Tobacco

The tobacco market has seen great changes during the past few years due to regulations. In 2013, there was a large tax increase on cigarettes, causing the prices of cigarettes to skyrocket. The government hoped that the increase in price of cigarettes will cause a decrease in smoking. However, four years later, it has caused the value of tobacco market to increase.

Meanwhile, the tax on rolling tobacco was not raised as high as that of cigarettes, causing a strong shift towards the fine cut tobacco market. Tobacco importers and manufacturers noted this trend and encouraged it by launching mainstream cigarette brands into the fine cut tobacco market, including Marlboro and Pall Mall. However, the popular fine cut tobacco brands remain the pure fine cut tobacco brands, such as Bali Shag and Drum. According to publications by the Ministry of Health, the government has lost over five hundred million Shekel due to the shift towards fine cut tobacco.

Regulations in the Israeli tobacco market have been stagnant in recent years, while they have become stricter throughout the world, causing smoking to remain prevalent in the market. One out of every five Israeli's smoke cigarettes, and the tobacco market continues growing in volume terms. In 2017, Channel 2 News published a segment showing the aides of Health Minister Ya'acov Litzman accepting money from fake cigarette distributers. Locals were very upset by this news segment and due to it, the Ministry of Health is likely to put stricter regulations in place in the market. Some expected regulations include banning advertisements of tobacco products, completely banning smoking in public places, and increasing taxes on fine-cut tobacco.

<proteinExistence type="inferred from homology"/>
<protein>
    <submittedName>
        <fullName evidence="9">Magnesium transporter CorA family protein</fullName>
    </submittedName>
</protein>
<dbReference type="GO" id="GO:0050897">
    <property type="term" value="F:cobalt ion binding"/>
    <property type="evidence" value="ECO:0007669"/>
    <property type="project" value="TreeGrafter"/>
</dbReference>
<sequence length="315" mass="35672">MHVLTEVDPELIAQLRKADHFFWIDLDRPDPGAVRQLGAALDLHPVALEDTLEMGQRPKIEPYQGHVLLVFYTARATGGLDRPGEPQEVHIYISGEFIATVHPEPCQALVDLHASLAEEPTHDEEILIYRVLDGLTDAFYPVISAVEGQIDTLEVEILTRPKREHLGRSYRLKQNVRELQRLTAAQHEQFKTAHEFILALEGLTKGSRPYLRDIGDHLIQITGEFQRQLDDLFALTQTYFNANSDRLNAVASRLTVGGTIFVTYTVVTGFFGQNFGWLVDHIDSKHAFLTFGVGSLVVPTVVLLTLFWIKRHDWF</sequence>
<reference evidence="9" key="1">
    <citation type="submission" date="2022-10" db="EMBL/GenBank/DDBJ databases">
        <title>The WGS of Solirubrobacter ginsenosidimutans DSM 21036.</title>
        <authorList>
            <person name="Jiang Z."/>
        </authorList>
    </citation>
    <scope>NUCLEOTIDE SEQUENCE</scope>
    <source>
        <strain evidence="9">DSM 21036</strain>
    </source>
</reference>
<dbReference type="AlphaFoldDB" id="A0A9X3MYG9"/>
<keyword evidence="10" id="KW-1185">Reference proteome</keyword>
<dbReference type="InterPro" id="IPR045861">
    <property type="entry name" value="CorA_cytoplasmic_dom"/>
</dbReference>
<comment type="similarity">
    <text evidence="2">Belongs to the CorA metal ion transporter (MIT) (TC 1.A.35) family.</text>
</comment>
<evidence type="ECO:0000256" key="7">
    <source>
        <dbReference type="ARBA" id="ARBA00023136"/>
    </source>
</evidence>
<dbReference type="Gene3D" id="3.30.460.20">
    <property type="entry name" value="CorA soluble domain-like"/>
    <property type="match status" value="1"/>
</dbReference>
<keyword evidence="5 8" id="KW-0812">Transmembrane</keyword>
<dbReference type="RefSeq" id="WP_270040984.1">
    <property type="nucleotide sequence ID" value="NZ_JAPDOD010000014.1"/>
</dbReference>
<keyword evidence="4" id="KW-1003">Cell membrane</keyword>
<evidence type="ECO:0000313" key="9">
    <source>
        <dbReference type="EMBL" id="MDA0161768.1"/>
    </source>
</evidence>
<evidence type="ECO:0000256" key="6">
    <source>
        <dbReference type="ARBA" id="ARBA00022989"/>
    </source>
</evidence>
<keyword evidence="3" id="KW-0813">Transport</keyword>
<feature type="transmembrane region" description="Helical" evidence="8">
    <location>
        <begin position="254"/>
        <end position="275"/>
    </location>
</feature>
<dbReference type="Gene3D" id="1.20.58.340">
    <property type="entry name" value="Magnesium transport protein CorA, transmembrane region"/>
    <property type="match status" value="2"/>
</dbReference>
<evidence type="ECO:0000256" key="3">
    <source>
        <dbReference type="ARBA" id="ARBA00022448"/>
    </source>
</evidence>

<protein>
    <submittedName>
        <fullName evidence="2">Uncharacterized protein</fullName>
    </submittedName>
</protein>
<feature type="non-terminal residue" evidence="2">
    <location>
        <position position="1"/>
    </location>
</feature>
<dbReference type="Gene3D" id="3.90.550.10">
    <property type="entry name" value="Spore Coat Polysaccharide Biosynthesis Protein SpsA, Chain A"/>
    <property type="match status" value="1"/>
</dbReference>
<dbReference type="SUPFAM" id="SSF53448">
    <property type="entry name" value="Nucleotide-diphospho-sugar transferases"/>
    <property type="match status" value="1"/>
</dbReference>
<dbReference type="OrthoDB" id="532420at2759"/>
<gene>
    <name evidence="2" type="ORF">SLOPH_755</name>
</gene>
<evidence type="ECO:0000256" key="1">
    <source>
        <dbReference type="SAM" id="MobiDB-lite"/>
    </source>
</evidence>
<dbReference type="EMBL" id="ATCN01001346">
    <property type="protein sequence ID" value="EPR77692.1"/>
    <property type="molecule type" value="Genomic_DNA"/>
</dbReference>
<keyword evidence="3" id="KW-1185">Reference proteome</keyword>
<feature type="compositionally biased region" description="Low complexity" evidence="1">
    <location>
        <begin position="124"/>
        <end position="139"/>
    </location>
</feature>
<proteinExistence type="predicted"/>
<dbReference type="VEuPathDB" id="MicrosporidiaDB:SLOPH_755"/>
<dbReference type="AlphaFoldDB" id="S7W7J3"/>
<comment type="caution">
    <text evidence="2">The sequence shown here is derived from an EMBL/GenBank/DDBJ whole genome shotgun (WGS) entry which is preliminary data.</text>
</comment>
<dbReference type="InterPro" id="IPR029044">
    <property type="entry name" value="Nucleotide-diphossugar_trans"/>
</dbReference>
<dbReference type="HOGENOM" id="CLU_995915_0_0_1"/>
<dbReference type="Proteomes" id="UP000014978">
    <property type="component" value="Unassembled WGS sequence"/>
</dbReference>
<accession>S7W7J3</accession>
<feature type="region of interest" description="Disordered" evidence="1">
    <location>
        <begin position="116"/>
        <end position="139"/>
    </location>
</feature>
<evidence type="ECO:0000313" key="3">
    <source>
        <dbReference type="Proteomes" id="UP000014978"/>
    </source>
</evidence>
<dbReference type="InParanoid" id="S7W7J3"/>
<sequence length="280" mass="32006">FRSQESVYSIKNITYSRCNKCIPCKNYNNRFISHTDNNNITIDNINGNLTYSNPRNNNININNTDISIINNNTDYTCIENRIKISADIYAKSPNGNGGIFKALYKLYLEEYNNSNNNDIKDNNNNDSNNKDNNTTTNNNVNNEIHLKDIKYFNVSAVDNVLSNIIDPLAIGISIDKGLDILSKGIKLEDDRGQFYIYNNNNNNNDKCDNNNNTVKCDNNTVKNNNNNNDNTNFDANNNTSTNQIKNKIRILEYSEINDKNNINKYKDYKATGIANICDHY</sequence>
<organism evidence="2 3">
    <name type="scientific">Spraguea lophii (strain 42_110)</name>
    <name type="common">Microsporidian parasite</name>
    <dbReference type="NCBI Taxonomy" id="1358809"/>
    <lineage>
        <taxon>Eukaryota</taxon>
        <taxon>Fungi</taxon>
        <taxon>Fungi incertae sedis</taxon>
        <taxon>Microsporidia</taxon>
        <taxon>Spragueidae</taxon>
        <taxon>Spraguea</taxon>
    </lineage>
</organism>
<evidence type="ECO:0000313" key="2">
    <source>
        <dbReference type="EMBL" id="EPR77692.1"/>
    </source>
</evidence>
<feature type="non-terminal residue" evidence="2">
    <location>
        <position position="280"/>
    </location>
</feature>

One such leniency was seen in the launch of iQOS by Philip Morris. Until the FDA's decision on whether to consider the product a tobacco product or not, the Health Ministry allowed the product to be sold without any restrictions. Therefore, the iQOS was launched with strong promotional activity and was able to be sold to anyone. Locals expressed strong backlash against this to the Ministry of Health, and they decided to consider it a tobacco product.

 

 

 

 

 

 

 

 

 

 

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